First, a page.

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Santa Monica City Council Approves Emergency Law Impounding E-Scooters Posing a Public Hazard


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By Niki Cervantes
Staff Writer

March 8, 2018 -- Amid rising concern about public safety, the Santa Monica City Council Tuesday imposed an emergency law to impound “shared mobility” devices, such as e-scooters, when their use poses a hazard to others on the City’s streets and sidewalks.

The law is temporary and meant to rein in problems with the super-popular e-scooters while the council crafts a permanent ordinance for use of “Birds” -- named for the Santa Monica-based start-up, BirdRides, Inc. which launched the e-scooters in Santa Monica in September -- and dock-less shared-bicycles.

“Dockless” operations allow rental bikes and e-scooters to be left in any location, sometimes blocking access to others and presenting safety issues on public rights-of-way, City officials said.

"Santa Monica leads on mobility and we want to see innovative companies like Bird successfully operate here," said Mayor Ted Winterer.

"This ordinance balances public access and safety concerns with the popularity of convenient and sustainable transit choices that align with Santa Monica's multi-modal culture,” he said.

In its Tuesday vote, the City Council said it was imposing a $60 impound fee on such “shared mobility devices” when they are found to “pose an immediate hazard or obstruct access.”

The ordinance expires January 1, although officials said they expected to return to the council with long-term options regulating dockless devices well before then.

Bird’s e-scooter rental business caught on fast as alternative transit in a gridlocked downtown where everyone -- motorists, bicyclists, pedestrians and bus drivers -- jockey for limited space.

Complaints soon started pouring in about t e-scooters zipping into traffic, disrupting sidewalks and bicycle lanes and causing accidents

In addition, e-scooters can be dropped and left anywhere. And they are, sometimes blocking public access.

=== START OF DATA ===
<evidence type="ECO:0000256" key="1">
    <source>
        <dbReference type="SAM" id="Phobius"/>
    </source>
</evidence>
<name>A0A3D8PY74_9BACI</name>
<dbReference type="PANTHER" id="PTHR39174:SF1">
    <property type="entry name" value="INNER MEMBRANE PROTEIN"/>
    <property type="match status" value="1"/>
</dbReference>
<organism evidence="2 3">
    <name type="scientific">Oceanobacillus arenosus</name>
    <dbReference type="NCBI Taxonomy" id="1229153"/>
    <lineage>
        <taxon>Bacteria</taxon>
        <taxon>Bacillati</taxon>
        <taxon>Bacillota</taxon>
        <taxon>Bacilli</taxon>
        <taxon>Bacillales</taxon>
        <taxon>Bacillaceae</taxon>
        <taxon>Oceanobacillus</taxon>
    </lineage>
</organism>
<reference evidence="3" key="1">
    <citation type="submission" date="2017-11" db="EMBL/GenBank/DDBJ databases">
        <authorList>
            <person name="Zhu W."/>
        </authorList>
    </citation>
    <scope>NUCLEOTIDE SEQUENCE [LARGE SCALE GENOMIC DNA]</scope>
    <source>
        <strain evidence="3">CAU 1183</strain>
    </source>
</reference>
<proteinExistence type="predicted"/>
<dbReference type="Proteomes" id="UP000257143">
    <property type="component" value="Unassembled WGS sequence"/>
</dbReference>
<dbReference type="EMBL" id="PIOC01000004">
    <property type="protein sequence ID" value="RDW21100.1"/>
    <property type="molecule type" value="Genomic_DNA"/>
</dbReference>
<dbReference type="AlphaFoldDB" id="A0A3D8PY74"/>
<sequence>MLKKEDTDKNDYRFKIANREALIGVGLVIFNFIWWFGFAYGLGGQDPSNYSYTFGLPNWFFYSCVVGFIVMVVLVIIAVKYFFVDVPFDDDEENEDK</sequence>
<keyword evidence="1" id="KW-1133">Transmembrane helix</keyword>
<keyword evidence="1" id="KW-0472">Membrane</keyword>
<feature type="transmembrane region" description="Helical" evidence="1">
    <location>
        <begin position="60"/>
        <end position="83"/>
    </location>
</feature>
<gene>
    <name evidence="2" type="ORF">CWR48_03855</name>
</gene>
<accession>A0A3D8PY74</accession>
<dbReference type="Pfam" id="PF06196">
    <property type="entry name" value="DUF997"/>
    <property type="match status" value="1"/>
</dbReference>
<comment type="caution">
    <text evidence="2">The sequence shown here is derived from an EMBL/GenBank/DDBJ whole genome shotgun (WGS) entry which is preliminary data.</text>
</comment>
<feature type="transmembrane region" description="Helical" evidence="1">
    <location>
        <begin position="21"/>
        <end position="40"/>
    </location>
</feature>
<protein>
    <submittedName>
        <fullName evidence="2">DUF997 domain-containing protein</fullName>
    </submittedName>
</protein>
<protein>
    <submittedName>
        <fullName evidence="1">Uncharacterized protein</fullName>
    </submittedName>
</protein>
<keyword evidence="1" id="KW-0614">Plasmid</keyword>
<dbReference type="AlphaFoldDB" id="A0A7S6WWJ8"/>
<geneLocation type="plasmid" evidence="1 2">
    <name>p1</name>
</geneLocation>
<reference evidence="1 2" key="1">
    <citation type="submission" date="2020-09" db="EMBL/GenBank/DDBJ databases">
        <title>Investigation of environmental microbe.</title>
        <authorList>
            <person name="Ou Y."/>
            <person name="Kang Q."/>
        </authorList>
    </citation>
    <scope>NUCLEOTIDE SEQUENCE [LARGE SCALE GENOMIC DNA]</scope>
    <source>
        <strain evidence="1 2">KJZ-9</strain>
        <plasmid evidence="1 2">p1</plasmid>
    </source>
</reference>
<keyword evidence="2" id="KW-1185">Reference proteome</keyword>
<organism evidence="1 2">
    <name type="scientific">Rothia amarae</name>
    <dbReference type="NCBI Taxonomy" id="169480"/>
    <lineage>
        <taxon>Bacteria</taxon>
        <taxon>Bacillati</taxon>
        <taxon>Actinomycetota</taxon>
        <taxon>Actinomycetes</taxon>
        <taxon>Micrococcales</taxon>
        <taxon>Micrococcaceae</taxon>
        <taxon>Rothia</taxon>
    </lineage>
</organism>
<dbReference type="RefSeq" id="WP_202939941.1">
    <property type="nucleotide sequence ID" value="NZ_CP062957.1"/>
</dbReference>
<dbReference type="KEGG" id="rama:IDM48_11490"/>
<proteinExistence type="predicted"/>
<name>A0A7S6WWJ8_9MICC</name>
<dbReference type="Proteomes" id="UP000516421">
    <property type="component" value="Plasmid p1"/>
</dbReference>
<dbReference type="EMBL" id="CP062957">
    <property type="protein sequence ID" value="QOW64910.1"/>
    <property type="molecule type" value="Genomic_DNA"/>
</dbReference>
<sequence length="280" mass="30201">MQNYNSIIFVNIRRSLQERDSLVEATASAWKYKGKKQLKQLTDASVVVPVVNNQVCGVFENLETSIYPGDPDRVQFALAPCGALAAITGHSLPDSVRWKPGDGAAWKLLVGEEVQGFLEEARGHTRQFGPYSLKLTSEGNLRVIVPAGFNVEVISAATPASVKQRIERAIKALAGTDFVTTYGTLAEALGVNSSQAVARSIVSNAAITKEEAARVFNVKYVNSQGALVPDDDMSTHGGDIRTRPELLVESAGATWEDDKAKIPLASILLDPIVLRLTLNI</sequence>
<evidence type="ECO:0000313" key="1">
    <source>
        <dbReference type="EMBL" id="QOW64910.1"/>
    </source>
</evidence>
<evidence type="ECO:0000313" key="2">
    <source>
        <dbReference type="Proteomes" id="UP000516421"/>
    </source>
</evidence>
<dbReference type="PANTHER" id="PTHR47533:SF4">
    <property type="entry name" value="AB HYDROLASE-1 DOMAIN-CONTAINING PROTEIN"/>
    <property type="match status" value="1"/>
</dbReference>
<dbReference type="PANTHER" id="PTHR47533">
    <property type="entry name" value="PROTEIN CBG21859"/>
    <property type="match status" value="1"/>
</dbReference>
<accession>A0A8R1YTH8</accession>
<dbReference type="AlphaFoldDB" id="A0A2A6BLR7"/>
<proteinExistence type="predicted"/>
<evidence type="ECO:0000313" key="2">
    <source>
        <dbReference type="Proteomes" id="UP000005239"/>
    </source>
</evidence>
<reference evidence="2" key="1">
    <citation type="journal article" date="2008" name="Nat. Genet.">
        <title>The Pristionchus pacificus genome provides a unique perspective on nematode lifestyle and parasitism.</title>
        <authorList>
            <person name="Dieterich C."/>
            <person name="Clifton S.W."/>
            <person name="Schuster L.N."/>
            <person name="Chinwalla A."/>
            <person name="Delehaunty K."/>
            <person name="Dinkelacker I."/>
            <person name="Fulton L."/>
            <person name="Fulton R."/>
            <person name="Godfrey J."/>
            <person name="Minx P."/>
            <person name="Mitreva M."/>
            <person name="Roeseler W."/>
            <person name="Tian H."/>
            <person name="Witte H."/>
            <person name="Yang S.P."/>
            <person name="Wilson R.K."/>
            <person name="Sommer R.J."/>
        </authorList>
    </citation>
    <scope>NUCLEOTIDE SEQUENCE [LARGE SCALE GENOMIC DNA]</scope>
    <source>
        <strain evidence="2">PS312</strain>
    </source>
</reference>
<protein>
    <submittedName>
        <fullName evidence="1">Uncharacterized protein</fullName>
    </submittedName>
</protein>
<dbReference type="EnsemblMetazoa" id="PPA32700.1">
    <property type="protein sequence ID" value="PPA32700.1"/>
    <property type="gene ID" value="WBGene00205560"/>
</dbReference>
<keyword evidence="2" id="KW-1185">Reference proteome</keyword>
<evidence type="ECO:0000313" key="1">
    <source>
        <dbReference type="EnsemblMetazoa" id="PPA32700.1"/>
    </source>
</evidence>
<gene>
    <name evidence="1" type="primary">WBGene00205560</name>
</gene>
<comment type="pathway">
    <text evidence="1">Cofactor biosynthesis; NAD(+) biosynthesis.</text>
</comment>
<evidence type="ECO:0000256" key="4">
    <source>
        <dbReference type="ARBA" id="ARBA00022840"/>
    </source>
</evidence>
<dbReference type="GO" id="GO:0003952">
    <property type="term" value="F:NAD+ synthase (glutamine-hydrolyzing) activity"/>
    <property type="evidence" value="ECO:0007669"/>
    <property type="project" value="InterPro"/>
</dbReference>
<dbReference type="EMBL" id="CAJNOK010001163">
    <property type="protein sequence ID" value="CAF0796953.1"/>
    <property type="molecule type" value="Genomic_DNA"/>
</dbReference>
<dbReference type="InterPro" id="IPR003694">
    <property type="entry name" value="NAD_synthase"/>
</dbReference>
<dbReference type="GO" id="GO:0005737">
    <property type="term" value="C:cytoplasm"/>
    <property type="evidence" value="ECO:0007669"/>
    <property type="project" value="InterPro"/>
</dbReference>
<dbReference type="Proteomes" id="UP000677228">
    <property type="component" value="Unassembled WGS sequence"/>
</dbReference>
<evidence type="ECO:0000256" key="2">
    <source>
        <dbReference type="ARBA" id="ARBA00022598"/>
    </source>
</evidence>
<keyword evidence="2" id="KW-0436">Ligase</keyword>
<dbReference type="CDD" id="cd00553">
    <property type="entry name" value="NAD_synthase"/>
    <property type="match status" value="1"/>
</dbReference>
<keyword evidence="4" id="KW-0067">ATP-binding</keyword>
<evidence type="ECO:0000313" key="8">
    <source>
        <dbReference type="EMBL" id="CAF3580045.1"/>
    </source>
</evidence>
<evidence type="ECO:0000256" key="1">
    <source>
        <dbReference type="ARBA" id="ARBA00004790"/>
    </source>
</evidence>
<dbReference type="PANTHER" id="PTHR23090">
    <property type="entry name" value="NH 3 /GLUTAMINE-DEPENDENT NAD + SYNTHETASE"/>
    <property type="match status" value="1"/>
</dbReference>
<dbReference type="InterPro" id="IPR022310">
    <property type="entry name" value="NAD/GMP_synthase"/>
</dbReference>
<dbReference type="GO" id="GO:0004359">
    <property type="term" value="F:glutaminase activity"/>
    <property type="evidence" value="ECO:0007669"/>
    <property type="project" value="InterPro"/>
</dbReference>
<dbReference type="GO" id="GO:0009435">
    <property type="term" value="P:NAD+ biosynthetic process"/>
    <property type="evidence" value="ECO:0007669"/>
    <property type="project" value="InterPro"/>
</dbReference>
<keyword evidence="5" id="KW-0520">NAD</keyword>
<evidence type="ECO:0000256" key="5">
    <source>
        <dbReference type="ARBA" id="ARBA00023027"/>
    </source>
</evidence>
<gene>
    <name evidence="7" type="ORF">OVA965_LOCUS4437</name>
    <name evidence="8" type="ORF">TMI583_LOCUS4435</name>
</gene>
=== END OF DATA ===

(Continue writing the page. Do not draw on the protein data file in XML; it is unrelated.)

The success of Bird has not gone smoothly, in any case, with Santa Monica’s city government.

In September, City prosecutors filed a nine-count misdemeanor criminal complaint against Bird for allegedly operating illegally in Santa Monica and repeatedly refusing to comply with city citations.

In February, the City announced it had reached a settlement with Bird Rides in which it pleaded no contest and agreed to more than $300,000 in fines as well as obtaining the proper business licenses ("Bird Rides Agrees to ‘No Contest’ Plea, More Than $300,000 in Fines in Santa Monica Case," February 15, 2018).

Staff will return to Council in the coming months for a study session to determine the components of a new regulatory framework for shared mobility devices such as e-bikes and e-scooters, including a potential pilot program.

"We are eager to collaborate with shared mobility companies to develop a longer-term regulatory approach that enhances transportation options while protecting public safety and accessibility," said Deputy City Manager Anuj Gupta.

"In the meantime, we anticipate that companies will achieve voluntary compliance by limiting their vending of devices to private property locations."
In its short tenure in Santa Monica, Bird scooters Bird have logged more than 250,000 rides.

Rides cost $1 plus 15 cents per mile.

Riders are required to have a driver’s license and wear a helmet. The scooters are now allowed to be ridden on sidewalks or the beach bike path.

Top speed is 15 miles per hour, down from 22 mph when the service debuted, and the company now provides a free helmet service.


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